July 31, 2020
Thank you to everyone who contributed to our research and business assessment activities over the past ten months including online surveys, strategic conversations and working meetings with internal and external constituents, and an extensive evaluation of IPI’s existing business and fundraising practices.
In March and April, we hosted three working meetings that collectively engaged colleagues from academic libraries, conservation research centers, conservation and library science training programs, conservation regional centers, federal cultural institutions, fine art museums, and national membership organizations to inform IPI’s research agenda and strategic growth planning for 2021 and beyond. The agendas and roundtable discussions for those meetings were informed by the responses we received to our November 2019 survey. In May, we received more than 460 responses to an additional survey about environmental monitoring preferences. In June, we concluded our assessment activities.
One of the immediate outcomes of our thorough assessment is the decision to explore new possibilities for datalogger enterprises related to IPI’s work in preservation environmental monitoring and management. While we investigate new opportunities in this area, we have halted the production of PEM2® dataloggers and our inventory of dataloggers is limited. We continue to support and service PEM2s in the field and recently added enhancements to PEM2® technical support to improve those services, as shared in our May Newsletter. Our goal is to maximize the positive impact of IPI’s environmental data analysis software, consulting, and hardware services to support the field in sustainable preservation environmental management. In that respect we also continue to focus on strengthening IPI’s unique, web-based, preservation environmental management and analysis software, eClimateNotebook®, and have initiated efforts to expand the compatibility of eClimateNotebook® with a variety of monitoring devices.
IPI’s mission remains to support the preservation of cultural heritage collections in libraries, archives, and museums. We will continue to do so by leading an active preservation research program that informs and advances professional-level education and training activities, publications, consulting services, and the development of practical preservation resources and tools. There are many exciting opportunities to support IPI’s core mission while also strengthening institutional sustainability.
Your use of and investment in IPI services, resources, and tools supports our preservation research program. A successful growth plan will address current preservation field needs that IPI is uniquely qualified to meet while also supporting long-term institutional sustainability at IPI. We are grateful for the funding provided by The Andrew W. Mellon Foundation to support our assessment efforts and to our colleagues at Graham-Pelton for their partnership through the process. We look forward to sharing future updates as we transition from our assessment work to growth plan implementation.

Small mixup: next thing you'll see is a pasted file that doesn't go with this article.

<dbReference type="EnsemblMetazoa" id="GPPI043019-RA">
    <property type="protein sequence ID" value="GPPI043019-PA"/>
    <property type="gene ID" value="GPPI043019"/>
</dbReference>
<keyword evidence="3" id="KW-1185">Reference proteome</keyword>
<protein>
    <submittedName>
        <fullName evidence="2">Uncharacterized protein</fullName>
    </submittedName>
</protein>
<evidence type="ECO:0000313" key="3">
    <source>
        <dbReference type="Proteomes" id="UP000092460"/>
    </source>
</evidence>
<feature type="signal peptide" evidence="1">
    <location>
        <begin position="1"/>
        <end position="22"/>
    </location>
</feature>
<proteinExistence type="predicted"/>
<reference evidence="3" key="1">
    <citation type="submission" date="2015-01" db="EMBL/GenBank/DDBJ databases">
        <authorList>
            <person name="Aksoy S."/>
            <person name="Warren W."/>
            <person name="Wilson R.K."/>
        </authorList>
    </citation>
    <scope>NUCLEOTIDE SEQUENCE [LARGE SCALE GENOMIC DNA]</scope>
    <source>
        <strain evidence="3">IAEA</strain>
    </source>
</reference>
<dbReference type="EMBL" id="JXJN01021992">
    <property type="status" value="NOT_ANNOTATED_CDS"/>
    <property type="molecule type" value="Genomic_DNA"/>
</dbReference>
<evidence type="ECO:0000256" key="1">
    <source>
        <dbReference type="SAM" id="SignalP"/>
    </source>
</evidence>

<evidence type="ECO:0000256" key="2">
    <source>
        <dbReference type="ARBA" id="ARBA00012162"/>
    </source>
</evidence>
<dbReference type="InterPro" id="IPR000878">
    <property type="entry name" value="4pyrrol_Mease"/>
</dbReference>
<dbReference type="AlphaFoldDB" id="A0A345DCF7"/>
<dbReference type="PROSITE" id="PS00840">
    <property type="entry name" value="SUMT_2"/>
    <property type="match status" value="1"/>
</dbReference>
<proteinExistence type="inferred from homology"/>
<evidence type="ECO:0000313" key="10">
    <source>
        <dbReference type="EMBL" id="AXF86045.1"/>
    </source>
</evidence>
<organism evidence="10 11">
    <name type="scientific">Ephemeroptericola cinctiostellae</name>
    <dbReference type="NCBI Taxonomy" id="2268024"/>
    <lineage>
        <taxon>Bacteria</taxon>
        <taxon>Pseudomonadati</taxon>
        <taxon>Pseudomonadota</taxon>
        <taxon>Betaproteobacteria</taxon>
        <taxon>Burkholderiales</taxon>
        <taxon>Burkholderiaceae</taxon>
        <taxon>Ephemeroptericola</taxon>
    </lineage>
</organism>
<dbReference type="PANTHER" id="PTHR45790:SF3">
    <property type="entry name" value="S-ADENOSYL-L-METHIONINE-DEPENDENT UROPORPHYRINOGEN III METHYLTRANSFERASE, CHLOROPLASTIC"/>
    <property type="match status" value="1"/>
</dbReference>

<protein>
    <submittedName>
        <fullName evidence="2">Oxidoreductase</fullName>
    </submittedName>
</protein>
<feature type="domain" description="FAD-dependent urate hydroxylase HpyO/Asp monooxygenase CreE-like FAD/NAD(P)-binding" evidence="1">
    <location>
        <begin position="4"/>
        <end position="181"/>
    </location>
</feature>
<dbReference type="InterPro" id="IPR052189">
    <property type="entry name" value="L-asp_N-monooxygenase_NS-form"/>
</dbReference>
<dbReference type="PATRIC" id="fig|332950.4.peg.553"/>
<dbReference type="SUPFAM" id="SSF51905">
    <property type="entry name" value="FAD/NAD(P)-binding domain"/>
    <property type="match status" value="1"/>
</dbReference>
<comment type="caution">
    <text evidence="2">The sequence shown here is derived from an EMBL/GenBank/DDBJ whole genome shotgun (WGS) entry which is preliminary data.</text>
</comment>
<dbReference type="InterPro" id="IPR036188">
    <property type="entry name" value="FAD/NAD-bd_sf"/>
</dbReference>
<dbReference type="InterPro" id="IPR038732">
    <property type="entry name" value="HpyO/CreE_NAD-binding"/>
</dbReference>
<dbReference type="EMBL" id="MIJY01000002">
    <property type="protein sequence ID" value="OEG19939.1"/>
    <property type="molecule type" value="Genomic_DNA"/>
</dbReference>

This month, IPI is completing the first year of a three-year research project aimed at building a foundational understanding of how museums are creating, collecting, and consuming 3D printed objects. In May and June of 2022, project work included an online survey assessing how collecting institutions are using 3D printing and interacting with 3D printed objects and materials across a broad range of activities.
The Image Permanence Institute (IPI) is looking for an accomplished data scientist to join its preservation research team. Reporting to the Director of Research at IPI, this new position offers the opportunity to apply and develop data analytics and modeling within the field of cultural heritage.
IPI is pleased to announce the publication of the Second Edition of the Royal Society of Chemistry’s Conservation Science: Heritage Materials, co-edited by our Director of Research, Emma J Richardson. To achieve greatest impact, conservation science requires close collaboration with key stakeholders such as conservators, curators, artists and the public, providing context for scientific analysis and ensuring critical questions are addressed.
Founded by host Hilary Wilson, Green Museum - a podcast explores the topic of sustainability within the arts and cultural heritage sector. IPI staff Kelly Krish, Al Carver-Kubik, and Meredith Noyes were Hilary’s guests for episode seven, Sustainable Preservation at the Image Permanence Institute.